Abstract 14166: Multimodality Monitoring for Cerebral Perfusion Pressure Optimization in Comatose Patients after Cardiac Arrest
Background and Purpose: Limited data exists to recommend specific cerebral perfusion pressure (CPP) targets in patients after cardiac arrest (CA). We sought to determine the feasibility of brain multimodality monitoring (MMM) for optimizing CPP and potentially reducing secondary brain injury after CA.
Methods: We performed retrospective analysis on MMM in 15 comatose patients after CA (median monitoring: 80 hours). Physiological measures were averaged over one-hour intervals corresponding to each microdialysis sample. Metabolic crisis (MC) was defined as a lactate/pyruvate ratio (LPR) > 40. Brain tissue hypoxia (BTH) was defined as PbtO2 <15 mm Hg. Pressure reactivity index (PRx), oxygen reactivity index (ORx) and flow reactivity index (FRx) were calculated.
Results: Median age was 56 years, median GCS score 3, and median ROSC time was 25 minutes. Univariate analyses showed that the risk of BTH and MC increased with lower CPP values. Multivariable analyses showed that CPP <70 mm Hg was associated with a greater risk of BTH (OR 1.7, 95% CI 1.3-2.3, P < 0.01) compared to CPP 80-90 mm Hg as a reference range. However, CPP level was not associated with MC after adjusting ETCO2 and systemic glucose. Eight patients died (53%). Non-survivors had higher PRx values indicating loss of pressure autoregulation.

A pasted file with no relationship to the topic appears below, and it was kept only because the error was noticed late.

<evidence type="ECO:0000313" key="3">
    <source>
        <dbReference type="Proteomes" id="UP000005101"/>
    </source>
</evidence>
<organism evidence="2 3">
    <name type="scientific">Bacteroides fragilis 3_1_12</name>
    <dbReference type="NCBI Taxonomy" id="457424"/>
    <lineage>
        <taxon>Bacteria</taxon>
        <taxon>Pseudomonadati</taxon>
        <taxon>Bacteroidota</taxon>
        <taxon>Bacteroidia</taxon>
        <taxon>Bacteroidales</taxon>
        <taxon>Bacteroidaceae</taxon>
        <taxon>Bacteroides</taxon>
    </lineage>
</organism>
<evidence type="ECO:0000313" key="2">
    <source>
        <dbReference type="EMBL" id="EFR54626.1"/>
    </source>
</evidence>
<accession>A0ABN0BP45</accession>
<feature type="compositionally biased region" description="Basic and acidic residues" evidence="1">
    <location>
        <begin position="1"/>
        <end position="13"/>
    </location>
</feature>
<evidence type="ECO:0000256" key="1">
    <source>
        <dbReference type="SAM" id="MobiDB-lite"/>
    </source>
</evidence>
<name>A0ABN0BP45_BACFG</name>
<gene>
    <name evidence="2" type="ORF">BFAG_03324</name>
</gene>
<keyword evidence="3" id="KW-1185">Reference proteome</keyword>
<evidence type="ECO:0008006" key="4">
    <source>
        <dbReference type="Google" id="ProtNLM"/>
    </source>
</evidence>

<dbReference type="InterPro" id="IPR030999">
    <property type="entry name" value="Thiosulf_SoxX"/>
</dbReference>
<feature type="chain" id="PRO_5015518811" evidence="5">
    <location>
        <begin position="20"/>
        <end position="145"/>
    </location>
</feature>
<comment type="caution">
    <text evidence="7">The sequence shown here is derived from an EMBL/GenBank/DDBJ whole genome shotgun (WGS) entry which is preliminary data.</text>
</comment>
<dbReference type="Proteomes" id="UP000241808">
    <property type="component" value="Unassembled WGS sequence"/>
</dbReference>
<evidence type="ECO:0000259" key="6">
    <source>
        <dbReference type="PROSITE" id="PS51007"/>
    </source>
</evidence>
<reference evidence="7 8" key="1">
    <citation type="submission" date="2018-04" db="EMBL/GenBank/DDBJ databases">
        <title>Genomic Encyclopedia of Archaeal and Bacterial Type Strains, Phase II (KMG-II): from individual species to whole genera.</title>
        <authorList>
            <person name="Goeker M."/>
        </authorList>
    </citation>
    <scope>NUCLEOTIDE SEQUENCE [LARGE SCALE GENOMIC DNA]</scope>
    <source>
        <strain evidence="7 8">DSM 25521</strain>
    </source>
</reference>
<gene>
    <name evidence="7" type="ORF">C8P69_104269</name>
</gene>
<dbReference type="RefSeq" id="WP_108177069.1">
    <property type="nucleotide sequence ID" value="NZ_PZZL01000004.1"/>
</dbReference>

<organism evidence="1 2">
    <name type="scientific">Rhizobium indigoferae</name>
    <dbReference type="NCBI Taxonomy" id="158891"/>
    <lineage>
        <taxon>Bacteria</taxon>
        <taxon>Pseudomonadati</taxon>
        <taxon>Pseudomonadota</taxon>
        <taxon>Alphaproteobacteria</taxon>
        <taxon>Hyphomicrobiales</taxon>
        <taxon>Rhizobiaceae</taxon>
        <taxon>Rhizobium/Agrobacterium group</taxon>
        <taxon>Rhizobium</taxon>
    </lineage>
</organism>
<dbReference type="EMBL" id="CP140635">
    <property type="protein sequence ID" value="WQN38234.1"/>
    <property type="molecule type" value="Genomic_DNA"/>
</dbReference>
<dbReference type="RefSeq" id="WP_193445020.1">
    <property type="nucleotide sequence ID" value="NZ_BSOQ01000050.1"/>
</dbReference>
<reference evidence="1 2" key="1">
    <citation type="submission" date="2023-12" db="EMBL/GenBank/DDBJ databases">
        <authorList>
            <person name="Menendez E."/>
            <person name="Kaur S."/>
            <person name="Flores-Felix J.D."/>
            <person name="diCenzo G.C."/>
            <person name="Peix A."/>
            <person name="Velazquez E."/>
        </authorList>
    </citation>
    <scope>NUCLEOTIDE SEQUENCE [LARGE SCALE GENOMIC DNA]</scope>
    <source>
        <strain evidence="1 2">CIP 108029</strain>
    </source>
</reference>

Conclusions: PbtO2 monitoring can be used to identify CPP targets for optimal brain tissue oxygenation. In patients who do not undergo MMM, maintaining CPP >70 mm Hg may reduce the risk of BTH.
- © 2012 by American Heart Association, Inc.